New Jersey resident Larry Socha parked his $1.2 million motor home at a Walmart near Chicago in June to attend his 50th high school reunion but, according to the Glen Ellyn, Ill. Daily Herald, his RV was towed away from the Walmart parking lot while he was running errands for his 90-year-old mother.
Socha had thought the RV had been stolen, but later discovered the store had the vehicle towed off the lot, the newspaper reported.
A spokesperson for the store claimed the manager knocked on the motor home’s door a few times before ordering the unit towed.
Socha also told the paper that the parking lot was listed in an online directory of free overnight parking lots. It cost him $872.50 to get his RV and its contents back.
The Walmart in Carlisle is likely responding to some property damage and other concerns, officials said.
“I can’t speak directly for the property owners, however I believe that their position is based on two primary concerns,” Dzezinski said.
“First, they have experienced damage to landscaping and other property as a result of trucks and similar vehicles trying to maneuver within the confines of the parking lot,” he said. “Second, the lot isn’t designed in such a manner as to be conducive to the travel and parking of such large vehicles.”
It should also be noted that when the shopping complex was initially proposed, the Borough had to grant a zoning variance for the amount of parking spaces within the center, Dzezinski said.
“Essentially, there wasn’t enough parking for the square footage of the complex,” he said.
America’s largest RV and Camping Show is set to begin in few short weeks. Commonly called the Hershey RV Show or the Pennsylvania RV Show, America’s largest RV show lives up to its name. Beginning September 12, 2012 and continuing until September 16, 2012. This year’s RV show held at the Giant Center in Hershey, Pennsylvania, will have something for everyone. From the smallest tent trailer up to the largest, most luxurious motor-home.
Some things to remember while attending America’s largest RV and Camping show. Hours are Wednesday through Saturday 9am – 8pm. Sunday the RV show is open from 9am – 5pm. Admission is $10 for adults, Children 12 and under are FREE. After 3pm you can purchase a Twilight Pass for only $5. A three-day pass will cost you $20. Wednesday, September 12 is Senior Day (55+) at America’s largest RV Show. Fifty percent off one full ticket price. And Veterans are being honored everyday, save $1 off your admission. With proper ID. Remember only cash is accepted at entrance gates.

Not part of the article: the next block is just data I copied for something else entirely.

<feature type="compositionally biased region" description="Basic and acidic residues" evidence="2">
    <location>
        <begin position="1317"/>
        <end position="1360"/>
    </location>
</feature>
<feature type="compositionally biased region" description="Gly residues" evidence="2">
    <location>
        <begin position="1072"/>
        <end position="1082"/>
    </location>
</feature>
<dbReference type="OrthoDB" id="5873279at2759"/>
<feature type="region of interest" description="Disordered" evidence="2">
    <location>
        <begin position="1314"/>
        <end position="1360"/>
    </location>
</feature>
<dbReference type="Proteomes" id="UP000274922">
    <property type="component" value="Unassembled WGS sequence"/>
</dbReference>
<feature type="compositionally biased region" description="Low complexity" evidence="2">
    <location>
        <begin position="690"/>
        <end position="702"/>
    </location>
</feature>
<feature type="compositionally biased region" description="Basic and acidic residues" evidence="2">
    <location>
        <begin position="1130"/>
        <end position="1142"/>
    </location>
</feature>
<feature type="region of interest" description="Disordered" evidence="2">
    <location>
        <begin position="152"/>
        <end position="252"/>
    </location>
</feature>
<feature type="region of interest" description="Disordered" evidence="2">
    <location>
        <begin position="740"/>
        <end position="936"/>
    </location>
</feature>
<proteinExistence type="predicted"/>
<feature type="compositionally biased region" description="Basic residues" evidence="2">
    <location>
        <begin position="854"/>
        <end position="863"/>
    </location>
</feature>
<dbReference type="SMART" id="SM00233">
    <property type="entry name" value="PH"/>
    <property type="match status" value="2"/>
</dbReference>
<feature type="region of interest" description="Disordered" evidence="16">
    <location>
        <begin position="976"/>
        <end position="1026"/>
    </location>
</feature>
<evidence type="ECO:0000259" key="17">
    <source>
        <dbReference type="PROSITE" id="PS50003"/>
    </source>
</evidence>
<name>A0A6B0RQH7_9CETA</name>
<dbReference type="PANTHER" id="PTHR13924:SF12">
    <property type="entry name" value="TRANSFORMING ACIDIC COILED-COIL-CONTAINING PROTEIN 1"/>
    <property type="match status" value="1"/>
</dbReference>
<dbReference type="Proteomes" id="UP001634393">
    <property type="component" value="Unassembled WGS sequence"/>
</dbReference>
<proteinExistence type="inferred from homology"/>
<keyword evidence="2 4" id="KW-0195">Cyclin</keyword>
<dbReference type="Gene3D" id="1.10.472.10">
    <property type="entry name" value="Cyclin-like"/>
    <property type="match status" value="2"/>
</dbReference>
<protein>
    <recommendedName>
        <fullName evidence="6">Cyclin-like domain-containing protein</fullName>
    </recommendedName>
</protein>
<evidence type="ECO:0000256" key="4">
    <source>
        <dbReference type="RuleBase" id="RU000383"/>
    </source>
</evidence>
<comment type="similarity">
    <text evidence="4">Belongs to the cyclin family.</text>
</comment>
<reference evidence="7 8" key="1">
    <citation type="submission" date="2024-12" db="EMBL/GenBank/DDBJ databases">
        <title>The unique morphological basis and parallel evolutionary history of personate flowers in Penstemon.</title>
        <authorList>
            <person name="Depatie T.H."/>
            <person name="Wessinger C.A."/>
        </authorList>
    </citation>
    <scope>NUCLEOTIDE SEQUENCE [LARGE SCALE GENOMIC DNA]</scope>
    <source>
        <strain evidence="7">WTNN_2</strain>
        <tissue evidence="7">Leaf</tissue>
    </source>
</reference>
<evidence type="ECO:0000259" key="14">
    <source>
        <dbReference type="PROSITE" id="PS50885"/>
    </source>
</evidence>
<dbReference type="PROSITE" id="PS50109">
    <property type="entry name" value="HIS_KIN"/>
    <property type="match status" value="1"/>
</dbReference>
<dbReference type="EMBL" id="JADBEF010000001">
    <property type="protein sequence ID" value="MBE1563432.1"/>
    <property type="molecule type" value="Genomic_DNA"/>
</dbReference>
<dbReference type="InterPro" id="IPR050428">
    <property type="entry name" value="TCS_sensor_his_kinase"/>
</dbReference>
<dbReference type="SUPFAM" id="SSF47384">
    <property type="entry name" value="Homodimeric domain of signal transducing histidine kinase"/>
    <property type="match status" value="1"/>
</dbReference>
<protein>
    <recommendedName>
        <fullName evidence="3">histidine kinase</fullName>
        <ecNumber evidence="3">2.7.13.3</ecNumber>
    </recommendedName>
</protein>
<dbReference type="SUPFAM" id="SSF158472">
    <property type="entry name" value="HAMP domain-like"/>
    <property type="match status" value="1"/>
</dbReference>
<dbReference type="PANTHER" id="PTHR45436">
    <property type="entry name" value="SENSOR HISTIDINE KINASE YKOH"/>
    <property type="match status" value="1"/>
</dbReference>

RVing OFFERS QUALITY TIME FOR FAMILIES
Today’s busy parents face the challenge of planning family vacations that provide quality time together without breaking the bank! In growing numbers, they’re finding the solution to their problem in recreation vehicles (RVs). RVs have become extremely popular for families with children, previously the province of the grandparents. In a study conducted by Louis Harris and Associates, 92% of parents who own RVs said they are the best way to travel with your family or children. The additional opportunity to go on short weekend trips adds to value of owning an RV.
The 44th Annual Pennsylvania RV & Camping Show can answer all those families with “first time RV” questions. There will be over 1300 RVs to compare all the models, prices and options that are available. Plus there will be many seminars offered on everything from traveling with children to purchasing the proper type of insurance.
OWNING AN RV IS NOT JUST FOR RETIREES
The thought that only retirees own an RV is not true anymore! Many families enjoy the RV lifestyle many weekends a year with quick trips, long holiday weekend get-a-ways, family vacations, football tailgate parties, NASCAR trips, plus many more activities that keep the RV family on the road!
Everything from the small pop-up camper to the full size motor-home lets the RVer “Pursue Their Passions” no matter where they are, no matter what they are! No reservations, to schedules, no lines, no lugging luggage…..freedom to “Pursue Your Passions”….let the first move be visiting the Pennsylvania RV & Camping Show and explore the possibilities!